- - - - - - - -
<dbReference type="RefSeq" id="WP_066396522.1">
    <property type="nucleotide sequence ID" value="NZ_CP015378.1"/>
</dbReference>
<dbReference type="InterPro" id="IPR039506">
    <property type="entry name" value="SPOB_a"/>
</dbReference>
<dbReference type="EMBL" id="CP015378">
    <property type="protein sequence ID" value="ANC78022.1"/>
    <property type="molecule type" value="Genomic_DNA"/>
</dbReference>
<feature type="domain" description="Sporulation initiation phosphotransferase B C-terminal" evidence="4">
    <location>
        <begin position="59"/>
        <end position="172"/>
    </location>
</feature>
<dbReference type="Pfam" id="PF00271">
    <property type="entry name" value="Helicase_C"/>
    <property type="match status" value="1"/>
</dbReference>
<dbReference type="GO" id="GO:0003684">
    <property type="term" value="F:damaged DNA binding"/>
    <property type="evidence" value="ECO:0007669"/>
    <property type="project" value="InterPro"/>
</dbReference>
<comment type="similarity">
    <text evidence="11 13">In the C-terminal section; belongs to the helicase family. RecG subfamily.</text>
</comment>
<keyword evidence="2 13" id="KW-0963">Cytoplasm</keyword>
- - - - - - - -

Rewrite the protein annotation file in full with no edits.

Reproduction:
<dbReference type="RefSeq" id="WP_066396522.1">
    <property type="nucleotide sequence ID" value="NZ_CP015378.1"/>
</dbReference>
<dbReference type="InterPro" id="IPR039506">
    <property type="entry name" value="SPOB_a"/>
</dbReference>
<dbReference type="EMBL" id="CP015378">
    <property type="protein sequence ID" value="ANC78022.1"/>
    <property type="molecule type" value="Genomic_DNA"/>
</dbReference>
<feature type="domain" description="Sporulation initiation phosphotransferase B C-terminal" evidence="4">
    <location>
        <begin position="59"/>
        <end position="172"/>
    </location>
</feature>
<dbReference type="Pfam" id="PF00271">
    <property type="entry name" value="Helicase_C"/>
    <property type="match status" value="1"/>
</dbReference>
<dbReference type="GO" id="GO:0003684">
    <property type="term" value="F:damaged DNA binding"/>
    <property type="evidence" value="ECO:0007669"/>
    <property type="project" value="InterPro"/>
</dbReference>
<comment type="similarity">
    <text evidence="11 13">In the C-terminal section; belongs to the helicase family. RecG subfamily.</text>
</comment>
<keyword evidence="2 13" id="KW-0963">Cytoplasm</keyword>